cakes, prose, woes -- the photos, food & thoughts of a french-speaking seattle-native in brazil

In the end, you're just happy you were there—with your eyes open—and lived to see it. -AB
In the end, you're just happy you were there—with your eyes open—and lived to see it.

Tuesday, April 26, 2011

Chocolate Chip Cookies

and a vacation to Ilhabela-SP

While i had planned on being part of an Easter celebration this year with eggs, chocolates and bunnies, a sort of last minute vacation got in the way. Thank god. Two weeks before the long four day weekend of Tiradentes (a holiday that celebrates a national revolutionary hero, Tiradentes, who was among the first martyrs for the cause of Brazilian independence from Portugal) that happened to fall the day before Good Friday, H and i decided to go to the beach. If you know anything about the state of São Paulo then you know that is a suicide mission. National holiday weekends on the São Paulo seashore are nightmares. Every human with the means to leave the concrete jungle will. not to mention the rest of us in the heading to the seashore with half a million cars. Brilliant! Somehow we managed to plan the trip strategically though; we left a day before the holiday started and chose a destination that while popular, is not among the destinations of the majority. Ilhabela is an Island just south of the São Paulo coast (you can see it clearly from the city of São Sebastião) and requires a ride on a small flat deck ferry to access. The long drive, ferry and extremely inflated prices of lodging, food and virtually everything on the island does not attract as many people as say the bigger and more affordable destinations such as Santos or Praia Grande. So while there were many visitors to the island during the weekend, it was nothing like Copacabana. Only a few of the island's beaches were crowded beyond our liking (we could never, ever be a carioca when the beaches turn into sheep farms.) While we did wake up at 2:30 on Sunday morning to avoid the five hour ferry wait and seven hour traffic crawl on the continet, the vacation was a wonderful decision and i didn't miss Easter at all. I can say that i have been to paradise, can you?

I really didn't take many photos while on vacation, there's something about just wanting to sit in your plastic yellow Skol chair and not do anything. at all. Well, anything other than drinking caipirinhas, rubbing on bug repellent (Ilhabela is known as mosquito Isle, and i'm still itching) and randomly getting up to jump in the deliciously blue water for a swim. We explored the island, sized up the beaches, trecked through a monkey trail for an hour to get to a hidden waterfall for an icy (dangerously slippery) swim, but in the end there was only one beach where we really wanted be--Praia do Jabaquara. The first day on the island i grabbed a map and decided that i wanted to go to Jabaquara only because it was the very last beach on the circuit that you can get to by car. All of the beaches on the eastern side of the island are only accessible by boat or by a guided jeep offroading expedition. So we drove, and drove and drove. It really is the last destination on the circuit. The drive is about an hour of long and ends on a bumpy, dangerous, dusty rock-filled dirt road that hugs the cliff on the northern side of the island. You really feel like you are never going to get there...witnessed a few cars giving up and turning around...if you are brave enough to scale the monkey trail then you end up at paradise. The beach is secluded, away from cars, roads, everything. And the distance and terrifying drive keeps the number of beach goers way down. White sand, a bar, trees, chairs and open ocean. The chairs and umbrellas belong to the only restaurant/bar on the beach, so if you sit you have to order. But it's well worth it, not just for the shade and seats but for the bathroom and shower. Buy a few drinks but bring a few of your own as well.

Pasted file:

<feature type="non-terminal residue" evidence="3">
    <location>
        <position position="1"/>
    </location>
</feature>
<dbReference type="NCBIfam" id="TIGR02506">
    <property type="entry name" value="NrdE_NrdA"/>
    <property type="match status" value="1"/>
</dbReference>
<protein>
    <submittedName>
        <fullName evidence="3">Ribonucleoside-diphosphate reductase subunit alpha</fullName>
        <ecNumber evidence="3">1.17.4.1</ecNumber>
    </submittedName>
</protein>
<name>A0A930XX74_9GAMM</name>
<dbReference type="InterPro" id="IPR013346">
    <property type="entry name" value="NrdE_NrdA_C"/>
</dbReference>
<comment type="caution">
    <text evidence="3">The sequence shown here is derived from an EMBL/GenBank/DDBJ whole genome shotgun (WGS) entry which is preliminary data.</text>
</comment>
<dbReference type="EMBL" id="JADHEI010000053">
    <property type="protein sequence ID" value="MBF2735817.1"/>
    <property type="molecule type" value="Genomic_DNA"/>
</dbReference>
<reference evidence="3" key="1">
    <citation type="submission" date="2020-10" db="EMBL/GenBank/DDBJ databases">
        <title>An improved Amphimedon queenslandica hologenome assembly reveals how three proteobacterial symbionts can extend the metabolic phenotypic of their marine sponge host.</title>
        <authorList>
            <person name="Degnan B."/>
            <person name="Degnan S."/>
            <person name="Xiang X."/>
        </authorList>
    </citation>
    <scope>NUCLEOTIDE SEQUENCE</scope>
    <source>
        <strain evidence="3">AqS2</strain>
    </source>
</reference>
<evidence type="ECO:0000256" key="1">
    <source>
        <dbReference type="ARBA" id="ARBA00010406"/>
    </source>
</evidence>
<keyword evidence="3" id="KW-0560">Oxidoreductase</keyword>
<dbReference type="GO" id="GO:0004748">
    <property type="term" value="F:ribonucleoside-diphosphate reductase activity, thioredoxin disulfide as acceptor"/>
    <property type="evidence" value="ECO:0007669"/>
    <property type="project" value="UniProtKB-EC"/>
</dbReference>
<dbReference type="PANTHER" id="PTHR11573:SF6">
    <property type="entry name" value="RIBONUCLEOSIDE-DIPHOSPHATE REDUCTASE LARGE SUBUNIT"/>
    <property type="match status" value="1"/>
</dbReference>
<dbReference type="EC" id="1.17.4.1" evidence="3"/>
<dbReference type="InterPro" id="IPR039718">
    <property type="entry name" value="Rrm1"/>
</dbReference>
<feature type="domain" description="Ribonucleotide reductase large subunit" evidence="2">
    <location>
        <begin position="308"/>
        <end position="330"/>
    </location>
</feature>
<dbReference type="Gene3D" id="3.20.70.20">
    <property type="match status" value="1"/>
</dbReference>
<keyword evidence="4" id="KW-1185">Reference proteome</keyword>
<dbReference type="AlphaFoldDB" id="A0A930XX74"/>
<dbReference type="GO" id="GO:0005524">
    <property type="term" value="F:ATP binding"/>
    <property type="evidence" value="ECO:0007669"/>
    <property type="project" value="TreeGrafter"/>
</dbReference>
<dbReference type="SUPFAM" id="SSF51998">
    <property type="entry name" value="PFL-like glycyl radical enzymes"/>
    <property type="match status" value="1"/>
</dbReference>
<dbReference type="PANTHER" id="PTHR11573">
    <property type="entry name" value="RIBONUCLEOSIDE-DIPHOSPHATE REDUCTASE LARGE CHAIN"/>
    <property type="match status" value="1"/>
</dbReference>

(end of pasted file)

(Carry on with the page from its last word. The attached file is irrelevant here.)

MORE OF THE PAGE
We liked Jabaquara so much that on the fourth day we gave up looking for another beach and just headed back with fresh fruit and a bottle of wine in tow. We did end up losing our licence plate on the difficult terrain, but that's ok. Ilhabela was truly the perfect vacation fo us. H and i are travelers and we hadn't been anywhere since Rio in July. 2011 has been extremely busy for both of us; H started a new job and continues his post grad classes and I jumped into language teaching which has taken off a lot faster than i expected. Throw in my photography and housework (yes, i consider housework a job) and it sounds like we're on turbo. I mean, i haven't even been blogging! We're too young to not slow down and do something crazy every once in a while. A little fresh perspective is helping to refuel my Salty motiviation.

We spent most of Easter in the car (from 2:30am-11am) after which we indulged in a very long nap. I realized onlythe day after Easter that neither of us had had an ounce of chocolate. sad. So last night i took out the giant 2.5 kilo bar of baking chocolate at about 9pm and could only think of doing something simple; cookies. I'm not terribly good at baking gluten free cookies, i've gotten my hand in on cakes, pizza doughs and quick breads, but my cookies always disapoint because they end up too crumbly. Tried anyway and threw in a banana in hopes that it might be sticky enough to keep the things together. They were still a bit crumbly, but once cooled they seemed like normal cookies... not something that i would really want to blog about though.

On monday we eat dinner at about 11pm because that's when H gets home. After the fire breathing curry i made for dinner, i shuffled a plate of hot cookies over to the couch. To my surprise, H was giddy; "cookies! you haven't made cookies in forever!" i suppose i haven't, and i suppose i haven't actually baked anything for us in forever either. No desserts in months. We eat no sugar! I was wondering why we were getting so skinny. I love to bake and we love to eat baked things yet i let them dry up. So like with needing vacations, i realized that we both need Salty so we can have a few sweets at least once a month! After coming to this conclusion the cookies seemed so much more regal to me; a cookie, a chocolate chip cookie. Nevermind that it has no butter and is made with whole soy, rice and quinoa flours, it still has chocolate in it. So here it is, on the blog. Nothing special yet it's what shoved me back in finally.